The October Save the Pine Bush veggie/vegan lasagna dinner was the location of the presentation Mary Ann Johnson of Scenic Hudson made about sprawl. She began by describing how Scenic Hudson formed by citizens who opposed the destruction of Storm King Mountain (along the Hudson River) for an electric plant. It took 17 years, and a trip to the Supreme Court, but the citizens won. Storm King Mountain is now protected.
Scenic Hudson has expanded its interest to all of the Hudson River, from Lake Tear of the Clouds to New York City. Scenic Hudson works with elected officials and local citizens on projects that affect the Hudson, including working with river front communities to fight sprawl, the fight to remove PCBs from the Hudson, to land preservation.
What is sprawl? Sprawl is auto-dependent development, fragmented open spaces, highway commercial strips, low-density residential uses and separation of land uses.
The federal promotes sprawl by its mortgage interest deduction, highway subsidies, gasoline subsidies and failure to invest in public transit.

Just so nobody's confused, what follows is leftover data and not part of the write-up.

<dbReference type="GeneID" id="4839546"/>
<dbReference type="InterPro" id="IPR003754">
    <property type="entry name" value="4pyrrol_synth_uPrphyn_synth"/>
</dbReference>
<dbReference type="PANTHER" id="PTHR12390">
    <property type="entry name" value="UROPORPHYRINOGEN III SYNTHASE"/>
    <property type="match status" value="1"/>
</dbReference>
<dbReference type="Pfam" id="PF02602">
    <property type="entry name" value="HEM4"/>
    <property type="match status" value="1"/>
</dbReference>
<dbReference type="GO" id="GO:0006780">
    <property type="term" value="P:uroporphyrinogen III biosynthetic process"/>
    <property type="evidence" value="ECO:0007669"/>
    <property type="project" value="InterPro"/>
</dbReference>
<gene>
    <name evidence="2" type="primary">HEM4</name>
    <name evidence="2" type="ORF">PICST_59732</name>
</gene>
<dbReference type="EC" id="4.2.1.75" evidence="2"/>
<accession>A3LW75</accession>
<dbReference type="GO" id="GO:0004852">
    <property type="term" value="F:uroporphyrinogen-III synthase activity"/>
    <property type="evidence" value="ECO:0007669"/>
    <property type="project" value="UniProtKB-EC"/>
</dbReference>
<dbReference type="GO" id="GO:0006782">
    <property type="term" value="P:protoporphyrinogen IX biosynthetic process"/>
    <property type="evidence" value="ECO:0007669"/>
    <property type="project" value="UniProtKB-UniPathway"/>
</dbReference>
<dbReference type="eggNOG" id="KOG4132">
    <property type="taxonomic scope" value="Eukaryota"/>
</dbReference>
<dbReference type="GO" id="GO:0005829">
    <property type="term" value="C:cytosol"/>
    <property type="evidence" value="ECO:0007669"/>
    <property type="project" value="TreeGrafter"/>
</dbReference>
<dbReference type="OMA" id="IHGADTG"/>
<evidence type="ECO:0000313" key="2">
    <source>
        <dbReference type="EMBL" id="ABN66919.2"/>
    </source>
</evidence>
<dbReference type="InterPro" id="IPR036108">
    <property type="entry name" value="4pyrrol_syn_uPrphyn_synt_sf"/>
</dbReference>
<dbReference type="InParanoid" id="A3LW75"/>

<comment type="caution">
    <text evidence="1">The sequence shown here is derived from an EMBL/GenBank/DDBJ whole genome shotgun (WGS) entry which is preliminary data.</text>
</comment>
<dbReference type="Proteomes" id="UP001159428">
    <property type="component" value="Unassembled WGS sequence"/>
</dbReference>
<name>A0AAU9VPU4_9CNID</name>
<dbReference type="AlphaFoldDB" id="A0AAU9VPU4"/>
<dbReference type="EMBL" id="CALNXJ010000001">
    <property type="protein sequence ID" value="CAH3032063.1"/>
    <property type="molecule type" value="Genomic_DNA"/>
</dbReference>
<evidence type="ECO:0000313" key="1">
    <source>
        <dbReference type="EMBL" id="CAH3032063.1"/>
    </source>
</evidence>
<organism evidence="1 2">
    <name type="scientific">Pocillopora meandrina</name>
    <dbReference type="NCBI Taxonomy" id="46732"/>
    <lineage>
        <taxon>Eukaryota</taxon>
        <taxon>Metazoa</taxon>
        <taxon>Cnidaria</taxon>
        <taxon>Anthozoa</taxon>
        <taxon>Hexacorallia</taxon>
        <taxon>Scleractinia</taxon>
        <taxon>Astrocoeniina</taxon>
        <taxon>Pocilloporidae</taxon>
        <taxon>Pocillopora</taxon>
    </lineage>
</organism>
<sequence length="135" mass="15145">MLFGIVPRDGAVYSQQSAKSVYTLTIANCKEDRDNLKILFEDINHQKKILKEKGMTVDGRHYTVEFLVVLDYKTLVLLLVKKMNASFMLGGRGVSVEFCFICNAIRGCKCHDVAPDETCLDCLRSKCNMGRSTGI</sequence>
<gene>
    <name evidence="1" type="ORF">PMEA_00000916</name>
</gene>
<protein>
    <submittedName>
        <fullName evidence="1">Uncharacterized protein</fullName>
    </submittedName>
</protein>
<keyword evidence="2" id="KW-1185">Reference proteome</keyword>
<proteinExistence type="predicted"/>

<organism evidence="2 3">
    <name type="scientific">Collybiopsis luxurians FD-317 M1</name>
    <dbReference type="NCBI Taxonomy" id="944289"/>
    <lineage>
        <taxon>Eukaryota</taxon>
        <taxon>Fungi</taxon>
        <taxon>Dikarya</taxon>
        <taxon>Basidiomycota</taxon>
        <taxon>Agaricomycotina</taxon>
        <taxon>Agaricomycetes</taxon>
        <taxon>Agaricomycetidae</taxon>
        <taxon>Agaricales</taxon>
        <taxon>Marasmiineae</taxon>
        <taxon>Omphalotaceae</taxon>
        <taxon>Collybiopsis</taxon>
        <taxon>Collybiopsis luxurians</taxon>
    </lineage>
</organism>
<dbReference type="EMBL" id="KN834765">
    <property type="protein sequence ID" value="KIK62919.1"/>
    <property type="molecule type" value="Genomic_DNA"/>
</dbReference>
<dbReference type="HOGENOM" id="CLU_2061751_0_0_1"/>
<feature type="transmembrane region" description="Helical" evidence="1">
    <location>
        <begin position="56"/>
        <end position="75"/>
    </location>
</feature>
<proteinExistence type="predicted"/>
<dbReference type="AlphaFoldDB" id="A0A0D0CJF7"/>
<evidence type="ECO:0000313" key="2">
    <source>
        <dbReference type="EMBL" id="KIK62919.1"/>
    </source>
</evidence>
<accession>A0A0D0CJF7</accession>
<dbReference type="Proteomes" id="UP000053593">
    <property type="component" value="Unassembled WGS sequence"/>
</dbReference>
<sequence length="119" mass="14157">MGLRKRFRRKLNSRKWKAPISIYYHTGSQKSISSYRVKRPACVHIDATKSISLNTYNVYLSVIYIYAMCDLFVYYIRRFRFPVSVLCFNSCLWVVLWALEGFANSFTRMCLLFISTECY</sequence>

State policies promote sprawl through tax incentives to locate developments on rural lands on the fringe of developed areas.
Local polices promote sprawl by promoting large lot residential zoning, inadequate design standards, weak agricultural zoning and zoning that segregates uses.
Consumers promote sprawl by preferring single-family detached housing on large lots in residential communities. “Zoning is the law of unintended consequences.”
Economic policies promote sprawl by commercial lending practices that favor suburban development, rising urban costs and competition for tax base.
The consequences of sprawl include social fragmentation by race and income, fragmented open space, loss of habitat, loss of sense of place and of community, decline in water quality, urban disinvestment, increased fuel consumption, increase in health problems including obesity and diabetes.
Where do people vacation? Not in sprawl. They visit terrific historic places with town centers.
Scenic Hudson works with the Hudson Valley Smart Growth Alliance. What is smart growth? Smart growth is about adding not subtracting to the community and to create compact and connected communities. “Think Regionally, Act Locally”. The Hudson Valley Greenway encourage smart growth. Smart growth is building close-knit, interconnected communities. Its about respecting the past, building for the future and creating enduring value through enduring design. Smart growth is giving growth back its good name.